In the Media

Resource protection for industry well supported

Stock Journal

THE Chaffey electorate has remained conservative since 1975 and was retained by the Liberal and Country League party and Liberals until 1997, when Karlene Maywald won the seat for the SA Nationals and held it until 2010. It covers the Riverland region of Renmark and includes the towns of Berri, Barmera, Loxton and Waikerie. Ms Maywald held her position until she was defeated in 2010 by Liberal Tim Whetstone, who still holds the seat. Mr Whetstone, Labor’s Sim Singh-Malhi, SA Best’s Michelle Campbell, Greens’ candidate Philip Pointer, Dignity Party’s Richard Challis and Australian Conservatives’ Trevor Scott will contest the seat of Chaffey on March 17.

What do you see as the major issue affecting SA agriculture? How would you rectify this?

RICHARD CHALLIS: The constantly narrowing gap between costs and what the farmer can get for their produce is the most immediate problem we are facing. The answer is complex but it involves diversification of product, opening up new markets, cost reductions and the strictest of quality control. Government can help with scientific input to allow product improvement and diversification, trade promotions and agreements to open up new markets and infrastructure improvements to reduce costs and improve access to markets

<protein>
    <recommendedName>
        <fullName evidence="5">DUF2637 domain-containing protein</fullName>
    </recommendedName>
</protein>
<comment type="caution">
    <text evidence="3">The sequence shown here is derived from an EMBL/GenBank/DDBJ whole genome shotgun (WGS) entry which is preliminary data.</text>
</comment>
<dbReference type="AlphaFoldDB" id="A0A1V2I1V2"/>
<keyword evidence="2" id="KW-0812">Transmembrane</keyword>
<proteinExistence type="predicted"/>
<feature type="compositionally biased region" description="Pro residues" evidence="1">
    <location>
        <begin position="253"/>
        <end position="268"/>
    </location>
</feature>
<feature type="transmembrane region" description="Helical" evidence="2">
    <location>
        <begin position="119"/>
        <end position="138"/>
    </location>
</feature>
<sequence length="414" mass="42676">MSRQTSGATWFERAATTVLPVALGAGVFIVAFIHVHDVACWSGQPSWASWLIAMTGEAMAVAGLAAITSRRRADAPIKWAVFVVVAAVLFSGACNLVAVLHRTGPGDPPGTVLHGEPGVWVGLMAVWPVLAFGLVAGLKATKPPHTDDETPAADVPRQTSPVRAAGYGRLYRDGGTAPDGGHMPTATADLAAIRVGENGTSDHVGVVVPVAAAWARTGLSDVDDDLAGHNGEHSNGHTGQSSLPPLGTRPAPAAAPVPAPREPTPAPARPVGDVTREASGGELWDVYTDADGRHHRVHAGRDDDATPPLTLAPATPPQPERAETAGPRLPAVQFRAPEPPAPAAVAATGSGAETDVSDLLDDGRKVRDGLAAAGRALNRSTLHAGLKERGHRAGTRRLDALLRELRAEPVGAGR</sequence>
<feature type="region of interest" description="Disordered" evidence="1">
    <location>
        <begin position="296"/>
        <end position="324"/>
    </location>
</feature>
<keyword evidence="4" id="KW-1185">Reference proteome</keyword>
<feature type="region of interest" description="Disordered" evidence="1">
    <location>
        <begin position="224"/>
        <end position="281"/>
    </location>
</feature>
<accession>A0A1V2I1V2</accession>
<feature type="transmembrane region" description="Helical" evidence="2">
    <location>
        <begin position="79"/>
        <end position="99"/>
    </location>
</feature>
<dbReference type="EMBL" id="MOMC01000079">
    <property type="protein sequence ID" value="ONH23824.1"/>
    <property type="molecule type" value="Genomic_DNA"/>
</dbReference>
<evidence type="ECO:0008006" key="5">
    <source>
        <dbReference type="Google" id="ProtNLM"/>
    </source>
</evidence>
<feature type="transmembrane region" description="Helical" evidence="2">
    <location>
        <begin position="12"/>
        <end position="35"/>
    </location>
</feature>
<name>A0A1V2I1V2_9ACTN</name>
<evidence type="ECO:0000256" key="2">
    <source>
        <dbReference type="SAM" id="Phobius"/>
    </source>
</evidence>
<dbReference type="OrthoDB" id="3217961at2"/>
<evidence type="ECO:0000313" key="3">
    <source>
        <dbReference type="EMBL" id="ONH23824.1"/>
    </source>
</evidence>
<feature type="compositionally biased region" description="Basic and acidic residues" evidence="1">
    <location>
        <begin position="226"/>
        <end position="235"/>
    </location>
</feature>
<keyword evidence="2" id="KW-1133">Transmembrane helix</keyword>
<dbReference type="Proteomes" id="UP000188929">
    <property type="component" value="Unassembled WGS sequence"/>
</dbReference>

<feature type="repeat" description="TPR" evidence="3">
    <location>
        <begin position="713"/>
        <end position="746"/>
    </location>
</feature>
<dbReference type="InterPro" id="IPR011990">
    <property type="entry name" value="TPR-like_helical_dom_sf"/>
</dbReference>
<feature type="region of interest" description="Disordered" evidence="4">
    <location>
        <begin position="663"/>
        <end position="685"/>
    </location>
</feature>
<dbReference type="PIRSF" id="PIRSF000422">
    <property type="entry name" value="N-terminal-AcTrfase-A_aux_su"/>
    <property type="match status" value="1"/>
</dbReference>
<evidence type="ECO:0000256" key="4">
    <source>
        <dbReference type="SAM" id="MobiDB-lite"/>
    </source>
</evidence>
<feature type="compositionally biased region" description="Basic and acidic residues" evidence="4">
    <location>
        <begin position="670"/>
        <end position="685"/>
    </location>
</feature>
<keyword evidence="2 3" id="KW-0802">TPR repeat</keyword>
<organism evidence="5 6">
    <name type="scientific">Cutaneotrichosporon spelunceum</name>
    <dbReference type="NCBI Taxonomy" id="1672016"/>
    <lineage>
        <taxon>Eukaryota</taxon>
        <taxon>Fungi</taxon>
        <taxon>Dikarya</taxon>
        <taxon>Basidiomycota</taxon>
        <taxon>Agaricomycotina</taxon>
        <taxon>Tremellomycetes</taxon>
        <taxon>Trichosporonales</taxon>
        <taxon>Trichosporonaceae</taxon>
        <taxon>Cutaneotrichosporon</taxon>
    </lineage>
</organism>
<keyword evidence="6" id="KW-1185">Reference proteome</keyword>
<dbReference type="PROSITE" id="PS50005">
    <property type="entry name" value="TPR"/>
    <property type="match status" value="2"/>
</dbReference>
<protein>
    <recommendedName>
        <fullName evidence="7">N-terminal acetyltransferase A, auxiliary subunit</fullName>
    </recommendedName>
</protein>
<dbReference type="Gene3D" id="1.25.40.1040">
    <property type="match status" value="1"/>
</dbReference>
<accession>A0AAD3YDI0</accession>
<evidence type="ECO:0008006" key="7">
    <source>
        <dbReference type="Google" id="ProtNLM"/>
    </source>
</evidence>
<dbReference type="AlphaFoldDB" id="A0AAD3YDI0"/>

What are your views on allowing mining on prime farming land in Chaffey?

RICHARD CHALLIS: Kelly Vincent and the Dignity Party are very strongly in favour of sustainability. Destruction of agricultural land which could be producing food and fibre for thousands of years for a short-term financial hit of mining is unsustainable. The Dignity Party will strongly oppose any proposal for mining that would destroy prime agricultural land.

 

Do you support the moratorium on genetically-modified crops? Why?

RICHARD CHALLIS: The Dignity Party is in favour of decisions made based on sound scientific and economic evidence. At the moment the GM moratorium is justified on economic grounds as 38 nations in the world, including most of the European Union, have major restrictions on the import of GMO organisms. The Dignity Party supports the moratorium on GMOs but believes the present expiry date is too far away and the matter needs to be re-examined regularly as the scientific and econ